The Guatemala eruption comes as Hawaii’s Kilauea volcano, more than 4,000 miles away, experiences a strong uptick in volcanic activity that began more than four weeks ago. The two outbursts, however, are not linked, said Janine Krippner, a volcanologist and postdoctoral researcher at Concord University in Athens, West Virginia.
“They’re two completely different systems, and they’re also very far away from each other,” Krippner said.
Kilauea is a shield volcano with lava that is relatively fluid, so when trapped gas expands and bursts, the resulting eruptions are typically not as deadly. The Volcano of Fire, on the other hand, is what’s known as a stratovolcano, with more viscous lava flows that can generate volatile explosions.
“In Guatemala, that lava is viscous and sticky, so the pressurized gas can’t easily escape,” Krippner explained. “It’s like blowing bubbles in tar.”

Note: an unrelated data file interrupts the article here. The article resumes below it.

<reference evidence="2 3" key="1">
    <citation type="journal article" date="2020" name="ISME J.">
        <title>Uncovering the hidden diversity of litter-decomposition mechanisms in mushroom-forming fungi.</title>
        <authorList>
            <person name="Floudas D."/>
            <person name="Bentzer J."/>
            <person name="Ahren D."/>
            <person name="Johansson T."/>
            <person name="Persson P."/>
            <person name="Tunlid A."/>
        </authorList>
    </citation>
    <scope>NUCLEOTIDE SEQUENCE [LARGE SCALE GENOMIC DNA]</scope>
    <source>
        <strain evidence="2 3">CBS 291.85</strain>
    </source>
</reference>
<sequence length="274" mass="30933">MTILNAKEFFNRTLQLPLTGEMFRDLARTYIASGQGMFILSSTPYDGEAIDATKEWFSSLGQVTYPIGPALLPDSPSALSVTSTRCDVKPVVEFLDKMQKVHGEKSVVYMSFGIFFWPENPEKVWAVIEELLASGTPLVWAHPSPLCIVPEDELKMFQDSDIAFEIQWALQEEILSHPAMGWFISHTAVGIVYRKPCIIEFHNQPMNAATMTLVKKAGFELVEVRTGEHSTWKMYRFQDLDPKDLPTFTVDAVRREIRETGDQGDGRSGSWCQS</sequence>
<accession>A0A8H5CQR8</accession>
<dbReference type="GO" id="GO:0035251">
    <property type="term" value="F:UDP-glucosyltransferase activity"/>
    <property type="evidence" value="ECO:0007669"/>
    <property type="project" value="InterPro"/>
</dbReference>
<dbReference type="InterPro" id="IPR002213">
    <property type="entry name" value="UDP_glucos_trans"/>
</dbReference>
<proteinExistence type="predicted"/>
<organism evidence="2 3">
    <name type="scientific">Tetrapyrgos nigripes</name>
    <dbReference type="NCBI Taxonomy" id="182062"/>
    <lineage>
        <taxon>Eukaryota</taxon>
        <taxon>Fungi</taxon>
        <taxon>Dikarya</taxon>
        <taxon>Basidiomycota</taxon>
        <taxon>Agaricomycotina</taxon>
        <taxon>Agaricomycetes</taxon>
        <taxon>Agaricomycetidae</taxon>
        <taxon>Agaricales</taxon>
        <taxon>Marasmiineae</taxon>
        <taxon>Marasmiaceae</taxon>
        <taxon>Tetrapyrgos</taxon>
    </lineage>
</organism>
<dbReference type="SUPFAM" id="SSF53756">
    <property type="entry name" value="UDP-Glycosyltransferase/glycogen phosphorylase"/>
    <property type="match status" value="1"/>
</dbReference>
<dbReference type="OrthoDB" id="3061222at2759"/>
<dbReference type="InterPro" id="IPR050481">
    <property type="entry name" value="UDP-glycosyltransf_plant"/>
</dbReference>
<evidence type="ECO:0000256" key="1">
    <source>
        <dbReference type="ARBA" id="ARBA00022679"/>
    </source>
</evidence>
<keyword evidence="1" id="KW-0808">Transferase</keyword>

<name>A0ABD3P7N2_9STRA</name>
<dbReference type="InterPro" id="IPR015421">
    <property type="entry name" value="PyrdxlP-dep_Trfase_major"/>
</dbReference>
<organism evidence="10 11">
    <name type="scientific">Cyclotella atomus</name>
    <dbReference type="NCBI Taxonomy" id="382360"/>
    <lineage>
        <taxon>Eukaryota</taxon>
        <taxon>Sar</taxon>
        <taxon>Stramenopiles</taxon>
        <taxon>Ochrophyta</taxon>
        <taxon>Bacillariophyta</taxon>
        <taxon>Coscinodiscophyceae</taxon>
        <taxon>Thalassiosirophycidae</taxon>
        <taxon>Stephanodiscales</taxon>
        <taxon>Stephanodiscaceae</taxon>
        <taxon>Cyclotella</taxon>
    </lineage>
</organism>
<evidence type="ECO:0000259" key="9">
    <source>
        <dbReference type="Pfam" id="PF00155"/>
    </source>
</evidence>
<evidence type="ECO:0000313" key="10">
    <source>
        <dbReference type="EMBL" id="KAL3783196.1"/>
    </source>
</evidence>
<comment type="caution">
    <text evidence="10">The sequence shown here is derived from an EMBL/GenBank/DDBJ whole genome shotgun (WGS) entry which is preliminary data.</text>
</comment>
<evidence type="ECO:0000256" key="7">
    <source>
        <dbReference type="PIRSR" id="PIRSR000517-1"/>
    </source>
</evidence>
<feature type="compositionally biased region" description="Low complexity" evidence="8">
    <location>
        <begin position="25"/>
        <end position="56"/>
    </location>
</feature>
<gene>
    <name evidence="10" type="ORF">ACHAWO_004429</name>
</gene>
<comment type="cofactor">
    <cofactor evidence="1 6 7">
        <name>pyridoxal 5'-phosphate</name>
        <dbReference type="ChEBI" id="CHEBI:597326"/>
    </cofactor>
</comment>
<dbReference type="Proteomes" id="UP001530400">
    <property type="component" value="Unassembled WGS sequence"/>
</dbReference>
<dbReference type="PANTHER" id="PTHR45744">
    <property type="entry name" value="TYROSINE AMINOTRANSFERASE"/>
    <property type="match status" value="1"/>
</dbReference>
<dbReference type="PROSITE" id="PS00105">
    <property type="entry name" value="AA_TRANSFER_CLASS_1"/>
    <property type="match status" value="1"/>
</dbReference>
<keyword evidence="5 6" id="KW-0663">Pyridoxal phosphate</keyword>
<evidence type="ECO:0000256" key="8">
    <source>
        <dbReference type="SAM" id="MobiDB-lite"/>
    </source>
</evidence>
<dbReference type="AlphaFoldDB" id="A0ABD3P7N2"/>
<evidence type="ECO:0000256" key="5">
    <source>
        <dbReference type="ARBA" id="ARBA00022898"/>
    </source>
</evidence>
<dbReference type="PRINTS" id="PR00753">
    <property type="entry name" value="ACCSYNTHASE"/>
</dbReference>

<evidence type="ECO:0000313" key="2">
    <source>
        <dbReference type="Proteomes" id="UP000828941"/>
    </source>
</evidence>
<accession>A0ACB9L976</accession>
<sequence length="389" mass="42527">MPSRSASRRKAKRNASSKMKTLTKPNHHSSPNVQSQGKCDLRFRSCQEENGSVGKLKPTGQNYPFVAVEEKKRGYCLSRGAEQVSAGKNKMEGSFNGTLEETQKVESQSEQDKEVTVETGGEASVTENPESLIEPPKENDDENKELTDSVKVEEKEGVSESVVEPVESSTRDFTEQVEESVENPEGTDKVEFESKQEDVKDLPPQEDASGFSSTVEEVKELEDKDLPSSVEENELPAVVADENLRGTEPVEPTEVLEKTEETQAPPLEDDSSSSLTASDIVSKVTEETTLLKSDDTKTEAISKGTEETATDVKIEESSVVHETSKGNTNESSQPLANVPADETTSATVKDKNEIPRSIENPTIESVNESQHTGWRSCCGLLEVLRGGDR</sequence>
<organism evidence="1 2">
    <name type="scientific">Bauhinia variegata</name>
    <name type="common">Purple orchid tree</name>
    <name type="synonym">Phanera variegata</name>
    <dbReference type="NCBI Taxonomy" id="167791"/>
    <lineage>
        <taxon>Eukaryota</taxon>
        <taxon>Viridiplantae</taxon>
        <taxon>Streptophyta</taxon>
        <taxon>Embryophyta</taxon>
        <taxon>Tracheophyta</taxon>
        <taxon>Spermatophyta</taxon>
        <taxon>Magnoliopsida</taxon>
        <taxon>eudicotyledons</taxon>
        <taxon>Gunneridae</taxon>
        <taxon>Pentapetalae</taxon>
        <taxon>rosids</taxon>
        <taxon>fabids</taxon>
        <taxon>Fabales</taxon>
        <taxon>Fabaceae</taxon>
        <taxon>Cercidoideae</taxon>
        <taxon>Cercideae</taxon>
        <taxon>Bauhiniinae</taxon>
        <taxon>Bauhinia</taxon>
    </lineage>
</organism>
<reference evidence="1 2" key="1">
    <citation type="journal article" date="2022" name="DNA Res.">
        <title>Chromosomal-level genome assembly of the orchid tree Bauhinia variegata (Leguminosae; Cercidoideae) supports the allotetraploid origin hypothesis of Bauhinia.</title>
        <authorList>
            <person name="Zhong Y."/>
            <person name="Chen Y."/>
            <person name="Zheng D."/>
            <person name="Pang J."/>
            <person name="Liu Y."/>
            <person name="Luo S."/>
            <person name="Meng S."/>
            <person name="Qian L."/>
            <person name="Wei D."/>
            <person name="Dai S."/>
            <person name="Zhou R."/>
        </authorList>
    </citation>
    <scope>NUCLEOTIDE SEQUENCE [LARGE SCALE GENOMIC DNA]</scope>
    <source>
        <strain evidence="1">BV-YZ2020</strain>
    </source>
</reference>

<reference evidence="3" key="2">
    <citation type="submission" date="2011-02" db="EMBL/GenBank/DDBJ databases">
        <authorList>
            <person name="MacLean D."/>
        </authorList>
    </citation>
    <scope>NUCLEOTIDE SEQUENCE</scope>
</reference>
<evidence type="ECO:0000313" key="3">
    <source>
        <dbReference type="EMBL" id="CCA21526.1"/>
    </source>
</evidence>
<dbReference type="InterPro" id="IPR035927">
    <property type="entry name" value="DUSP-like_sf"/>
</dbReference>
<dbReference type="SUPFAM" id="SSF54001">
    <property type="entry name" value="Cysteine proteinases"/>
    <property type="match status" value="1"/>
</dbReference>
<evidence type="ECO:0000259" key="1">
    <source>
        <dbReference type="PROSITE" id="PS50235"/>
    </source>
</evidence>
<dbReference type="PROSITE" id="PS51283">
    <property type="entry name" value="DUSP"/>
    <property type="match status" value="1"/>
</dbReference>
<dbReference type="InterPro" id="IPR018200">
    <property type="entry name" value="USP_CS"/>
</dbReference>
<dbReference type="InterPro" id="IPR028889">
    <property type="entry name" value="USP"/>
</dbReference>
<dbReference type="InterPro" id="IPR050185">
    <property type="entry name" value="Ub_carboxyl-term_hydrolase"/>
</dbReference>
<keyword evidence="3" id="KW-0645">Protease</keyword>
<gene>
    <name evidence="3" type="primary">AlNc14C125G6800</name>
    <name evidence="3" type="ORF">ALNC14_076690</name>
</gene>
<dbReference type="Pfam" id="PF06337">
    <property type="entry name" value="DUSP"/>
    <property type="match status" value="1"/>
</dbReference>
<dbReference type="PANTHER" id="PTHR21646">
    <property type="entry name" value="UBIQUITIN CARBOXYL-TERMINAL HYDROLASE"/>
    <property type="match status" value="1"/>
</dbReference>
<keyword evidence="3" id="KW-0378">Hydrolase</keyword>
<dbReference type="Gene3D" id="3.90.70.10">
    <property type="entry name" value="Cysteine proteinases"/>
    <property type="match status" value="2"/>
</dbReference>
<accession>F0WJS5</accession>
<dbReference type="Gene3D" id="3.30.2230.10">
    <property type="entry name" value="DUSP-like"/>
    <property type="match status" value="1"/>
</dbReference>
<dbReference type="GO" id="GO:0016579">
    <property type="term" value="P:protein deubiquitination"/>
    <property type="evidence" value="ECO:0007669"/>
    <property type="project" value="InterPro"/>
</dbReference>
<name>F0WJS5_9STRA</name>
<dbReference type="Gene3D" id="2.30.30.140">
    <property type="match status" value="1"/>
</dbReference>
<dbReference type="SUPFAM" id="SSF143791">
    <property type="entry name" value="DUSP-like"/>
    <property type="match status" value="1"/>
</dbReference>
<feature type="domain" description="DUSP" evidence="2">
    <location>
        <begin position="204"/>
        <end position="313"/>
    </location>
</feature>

These differences also explain why the Volcano of Fire eruption has been more deadly. While Kilauea’s eruption has produced ash clouds and lava flows, forcing residents to evacuate neighboring areas, the eruption in Guatemala has generated dangerous pyroclastic flows, which are fast-moving avalanches of rock, blocks of lava and gas.
“These are incredibly fast and incredibly deadly,” Krippner said. “You could be standing in front of it and you just can’t tell how fast it’s coming. It’s very deadly and needs to be taken seriously.”